‘Set up for failure’: Teachers speak about closure of historic charter school
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Former teachers are echoing concerns about a historic charter school in Minneapolis after 5 INVESTIGATES revealed a pattern of long-term dysfunction at the school which is now set to close.
Michelle Jacobs and Tessa Stener were both teachers at Cedar Riverside Community School. It was among the first charter schools in Minnesota and the nation when it opened in the 1990s, but will shut down in late June after nearly 30 years.
"When I first came there, our academic scores were really high," said Jacobs, who left the school in 2019 to help with the care of a family member in Iowa.
But both Jacobs and Stener say by the end of their time at the charter school, a series of teacher resignations and firings left the remaining staff overwhelmed.
"There were a lot of veteran teachers that were like, ‘what is going on?’ There were too many changes too fast and we felt bulldozed," Jacobs said.
Stener, a physical education and health teacher who started in the fall of 2019, says she recognized problems at Cedar Riverside soon after she arrived.
"I was given zero curriculum and… we were always told, ‘just teach… the Minnesota standards,’" Stener said. "It was just setting the teachers up for failure."
Limited guidance for teachers and high staff turnover was also cited in reports and notices to school administrators from Pillsbury United Communities (PUC) — the non-profit which oversees Cedar Riverside and 19 other charter schools.
A notice of concern issued by Pillsbury United in June 2020 stated that the school had "18 vacancies… out of 30 total employees."
A problem only made worse, Stener says when the pandemic forced the school into distance learning.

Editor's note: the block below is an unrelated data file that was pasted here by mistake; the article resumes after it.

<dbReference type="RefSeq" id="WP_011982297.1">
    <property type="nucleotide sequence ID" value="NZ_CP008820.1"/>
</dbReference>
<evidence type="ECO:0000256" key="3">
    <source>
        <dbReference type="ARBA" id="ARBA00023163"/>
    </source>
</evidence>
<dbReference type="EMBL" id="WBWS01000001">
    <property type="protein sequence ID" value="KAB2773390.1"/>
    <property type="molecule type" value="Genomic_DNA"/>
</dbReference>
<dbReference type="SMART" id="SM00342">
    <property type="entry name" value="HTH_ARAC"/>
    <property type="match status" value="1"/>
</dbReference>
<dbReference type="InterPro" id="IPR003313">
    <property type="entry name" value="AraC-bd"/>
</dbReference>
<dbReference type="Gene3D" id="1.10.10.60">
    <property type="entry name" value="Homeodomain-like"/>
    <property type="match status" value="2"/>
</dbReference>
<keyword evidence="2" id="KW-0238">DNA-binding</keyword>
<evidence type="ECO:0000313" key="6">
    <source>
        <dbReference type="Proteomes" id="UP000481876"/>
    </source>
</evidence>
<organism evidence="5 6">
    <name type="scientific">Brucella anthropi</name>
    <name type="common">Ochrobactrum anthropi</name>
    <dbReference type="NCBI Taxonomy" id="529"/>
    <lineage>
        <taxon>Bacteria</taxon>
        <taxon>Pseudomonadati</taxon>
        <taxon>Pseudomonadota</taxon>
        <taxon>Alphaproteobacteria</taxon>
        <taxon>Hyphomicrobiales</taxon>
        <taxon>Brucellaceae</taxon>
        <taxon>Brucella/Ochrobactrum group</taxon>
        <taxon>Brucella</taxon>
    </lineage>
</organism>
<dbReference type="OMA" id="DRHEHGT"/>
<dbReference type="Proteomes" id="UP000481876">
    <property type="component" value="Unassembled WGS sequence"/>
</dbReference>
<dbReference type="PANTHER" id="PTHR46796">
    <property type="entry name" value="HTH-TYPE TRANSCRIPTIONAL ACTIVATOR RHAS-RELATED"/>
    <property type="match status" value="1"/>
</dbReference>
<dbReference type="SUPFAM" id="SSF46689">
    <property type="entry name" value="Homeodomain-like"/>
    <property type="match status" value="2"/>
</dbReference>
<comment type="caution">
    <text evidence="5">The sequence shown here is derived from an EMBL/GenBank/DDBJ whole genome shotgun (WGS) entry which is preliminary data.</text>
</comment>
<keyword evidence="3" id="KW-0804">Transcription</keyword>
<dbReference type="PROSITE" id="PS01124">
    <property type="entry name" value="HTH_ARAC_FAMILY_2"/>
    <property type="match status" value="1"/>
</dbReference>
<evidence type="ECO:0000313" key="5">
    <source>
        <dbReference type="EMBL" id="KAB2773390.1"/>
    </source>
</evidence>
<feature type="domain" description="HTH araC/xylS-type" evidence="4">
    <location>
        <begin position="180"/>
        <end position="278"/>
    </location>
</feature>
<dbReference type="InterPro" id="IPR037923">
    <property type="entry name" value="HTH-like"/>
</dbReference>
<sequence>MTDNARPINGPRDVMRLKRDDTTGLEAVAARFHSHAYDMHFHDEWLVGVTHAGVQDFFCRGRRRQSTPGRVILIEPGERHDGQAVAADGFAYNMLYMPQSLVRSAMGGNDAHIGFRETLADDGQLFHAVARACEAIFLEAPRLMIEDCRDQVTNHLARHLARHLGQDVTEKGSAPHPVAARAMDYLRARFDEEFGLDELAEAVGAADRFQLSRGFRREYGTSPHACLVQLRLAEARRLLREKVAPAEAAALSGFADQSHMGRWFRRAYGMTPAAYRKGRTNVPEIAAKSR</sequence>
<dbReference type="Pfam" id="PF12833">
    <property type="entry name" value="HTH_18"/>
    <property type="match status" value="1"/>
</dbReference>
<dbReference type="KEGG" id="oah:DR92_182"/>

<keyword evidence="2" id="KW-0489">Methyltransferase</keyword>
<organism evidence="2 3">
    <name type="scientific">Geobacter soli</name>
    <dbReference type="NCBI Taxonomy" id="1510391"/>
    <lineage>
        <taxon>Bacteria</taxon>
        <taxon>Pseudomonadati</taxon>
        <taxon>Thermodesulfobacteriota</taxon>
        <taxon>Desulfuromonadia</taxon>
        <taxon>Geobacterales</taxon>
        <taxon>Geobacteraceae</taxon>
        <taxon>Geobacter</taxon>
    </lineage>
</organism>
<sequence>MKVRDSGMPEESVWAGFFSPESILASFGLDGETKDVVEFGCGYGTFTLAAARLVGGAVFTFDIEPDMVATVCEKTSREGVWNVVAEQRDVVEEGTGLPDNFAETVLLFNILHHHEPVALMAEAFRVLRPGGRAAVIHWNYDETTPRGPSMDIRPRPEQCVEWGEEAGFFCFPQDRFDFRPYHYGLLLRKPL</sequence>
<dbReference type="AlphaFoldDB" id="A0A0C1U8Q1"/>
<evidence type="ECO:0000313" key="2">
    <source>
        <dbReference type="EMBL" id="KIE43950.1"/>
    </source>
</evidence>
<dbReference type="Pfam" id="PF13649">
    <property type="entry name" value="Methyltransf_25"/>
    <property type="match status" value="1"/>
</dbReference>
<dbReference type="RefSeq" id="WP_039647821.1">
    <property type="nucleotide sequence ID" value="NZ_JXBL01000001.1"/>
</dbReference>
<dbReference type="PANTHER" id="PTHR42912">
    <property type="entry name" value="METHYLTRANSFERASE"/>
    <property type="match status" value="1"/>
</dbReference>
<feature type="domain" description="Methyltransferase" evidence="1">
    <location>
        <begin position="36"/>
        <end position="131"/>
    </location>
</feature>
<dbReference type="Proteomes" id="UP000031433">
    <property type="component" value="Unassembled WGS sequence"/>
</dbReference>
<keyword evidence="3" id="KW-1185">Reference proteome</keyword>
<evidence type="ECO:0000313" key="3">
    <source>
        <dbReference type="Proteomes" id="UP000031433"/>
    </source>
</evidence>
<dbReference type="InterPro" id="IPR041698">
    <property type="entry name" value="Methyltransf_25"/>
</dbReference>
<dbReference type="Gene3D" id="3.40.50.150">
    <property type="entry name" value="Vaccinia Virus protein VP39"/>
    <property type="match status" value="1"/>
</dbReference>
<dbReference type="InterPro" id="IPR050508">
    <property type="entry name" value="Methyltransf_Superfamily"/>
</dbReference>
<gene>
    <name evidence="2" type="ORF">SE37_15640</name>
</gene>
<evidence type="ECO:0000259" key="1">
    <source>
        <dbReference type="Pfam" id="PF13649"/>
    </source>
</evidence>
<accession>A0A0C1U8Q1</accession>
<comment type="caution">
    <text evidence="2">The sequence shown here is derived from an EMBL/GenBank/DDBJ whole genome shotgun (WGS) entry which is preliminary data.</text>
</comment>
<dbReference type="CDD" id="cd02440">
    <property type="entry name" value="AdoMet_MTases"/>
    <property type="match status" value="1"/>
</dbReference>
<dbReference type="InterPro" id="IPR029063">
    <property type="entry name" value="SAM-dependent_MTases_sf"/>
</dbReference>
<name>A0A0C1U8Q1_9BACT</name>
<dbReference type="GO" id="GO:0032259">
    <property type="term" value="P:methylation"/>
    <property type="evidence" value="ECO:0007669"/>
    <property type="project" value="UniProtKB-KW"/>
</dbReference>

"It was just kind of one thing after another, after another, after another," Stener said. "And it just really made it so that the students suffered."
Stener says she left for a new job after plans to terminate the charter school’s contract first surfaced in March.
Cedar Riverside’s board of directors appealed the decision and defended the recent staff turnover as "a transition aimed at taking the school in a new direction."
"The organizational structure as it existed at the time was insufficient," a school spokesperson said in a statement Wednesday. "Change can be hard and takes time. Unfortunately… we no longer are able to realize the improvements we were on track to make."
But in a resignation letter obtained by 5 INVESTIGATES, a now-former administrator at the school also questioned the progress of the school, writing "I can’t ignore that multiple teachers just told me we are providing subpar education."
Critics also say Pillsbury United, the non-profit organization that ultimately decided to close the school, should share the blame.
"You really needed a leader that had a heart for the school and you needed an authorizer that understood what Cedar Riverside was," Jacobs said. "I don’t think we did."
Pillsbury United said it "implemented interventions" over the last five years, but determined it had no other option than to close the school.
Bert Strassburg, Cedar Riverside’s executive director since 2018, declined requests for an interview.